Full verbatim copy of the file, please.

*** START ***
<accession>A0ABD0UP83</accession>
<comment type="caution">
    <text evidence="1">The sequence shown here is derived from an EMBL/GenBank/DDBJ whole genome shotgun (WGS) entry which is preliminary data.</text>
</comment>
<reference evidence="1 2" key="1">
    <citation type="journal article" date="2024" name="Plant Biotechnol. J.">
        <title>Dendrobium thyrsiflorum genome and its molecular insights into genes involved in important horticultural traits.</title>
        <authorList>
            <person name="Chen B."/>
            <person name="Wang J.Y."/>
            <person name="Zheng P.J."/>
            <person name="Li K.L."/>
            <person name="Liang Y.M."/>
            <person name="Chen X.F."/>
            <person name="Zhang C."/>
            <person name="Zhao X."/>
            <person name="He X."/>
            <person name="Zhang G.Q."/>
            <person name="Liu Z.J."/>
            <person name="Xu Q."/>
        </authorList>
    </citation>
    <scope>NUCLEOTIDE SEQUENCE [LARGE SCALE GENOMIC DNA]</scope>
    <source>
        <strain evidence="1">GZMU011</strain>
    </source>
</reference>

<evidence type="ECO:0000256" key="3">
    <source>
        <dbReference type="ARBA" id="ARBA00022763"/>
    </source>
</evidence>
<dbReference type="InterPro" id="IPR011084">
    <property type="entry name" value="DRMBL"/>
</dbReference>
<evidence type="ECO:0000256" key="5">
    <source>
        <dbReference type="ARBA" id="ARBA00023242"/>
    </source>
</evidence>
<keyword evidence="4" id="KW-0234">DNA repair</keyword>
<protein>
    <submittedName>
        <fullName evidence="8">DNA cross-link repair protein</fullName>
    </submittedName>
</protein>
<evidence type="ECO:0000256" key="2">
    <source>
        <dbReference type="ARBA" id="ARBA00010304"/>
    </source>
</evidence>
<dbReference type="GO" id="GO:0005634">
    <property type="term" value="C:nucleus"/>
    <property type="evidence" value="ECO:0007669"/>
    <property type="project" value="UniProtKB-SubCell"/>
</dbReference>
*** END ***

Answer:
<accession>A0ABD0UP83</accession>
<comment type="caution">
    <text evidence="1">The sequence shown here is derived from an EMBL/GenBank/DDBJ whole genome shotgun (WGS) entry which is preliminary data.</text>
</comment>
<reference evidence="1 2" key="1">
    <citation type="journal article" date="2024" name="Plant Biotechnol. J.">
        <title>Dendrobium thyrsiflorum genome and its molecular insights into genes involved in important horticultural traits.</title>
        <authorList>
            <person name="Chen B."/>
            <person name="Wang J.Y."/>
            <person name="Zheng P.J."/>
            <person name="Li K.L."/>
            <person name="Liang Y.M."/>
            <person name="Chen X.F."/>
            <person name="Zhang C."/>
            <person name="Zhao X."/>
            <person name="He X."/>
            <person name="Zhang G.Q."/>
            <person name="Liu Z.J."/>
            <person name="Xu Q."/>
        </authorList>
    </citation>
    <scope>NUCLEOTIDE SEQUENCE [LARGE SCALE GENOMIC DNA]</scope>
    <source>
        <strain evidence="1">GZMU011</strain>
    </source>
</reference>

<evidence type="ECO:0000256" key="3">
    <source>
        <dbReference type="ARBA" id="ARBA00022763"/>
    </source>
</evidence>
<dbReference type="InterPro" id="IPR011084">
    <property type="entry name" value="DRMBL"/>
</dbReference>
<evidence type="ECO:0000256" key="5">
    <source>
        <dbReference type="ARBA" id="ARBA00023242"/>
    </source>
</evidence>
<keyword evidence="4" id="KW-0234">DNA repair</keyword>
<protein>
    <submittedName>
        <fullName evidence="8">DNA cross-link repair protein</fullName>
    </submittedName>
</protein>
<evidence type="ECO:0000256" key="2">
    <source>
        <dbReference type="ARBA" id="ARBA00010304"/>
    </source>
</evidence>
<dbReference type="GO" id="GO:0005634">
    <property type="term" value="C:nucleus"/>
    <property type="evidence" value="ECO:0007669"/>
    <property type="project" value="UniProtKB-SubCell"/>
</dbReference>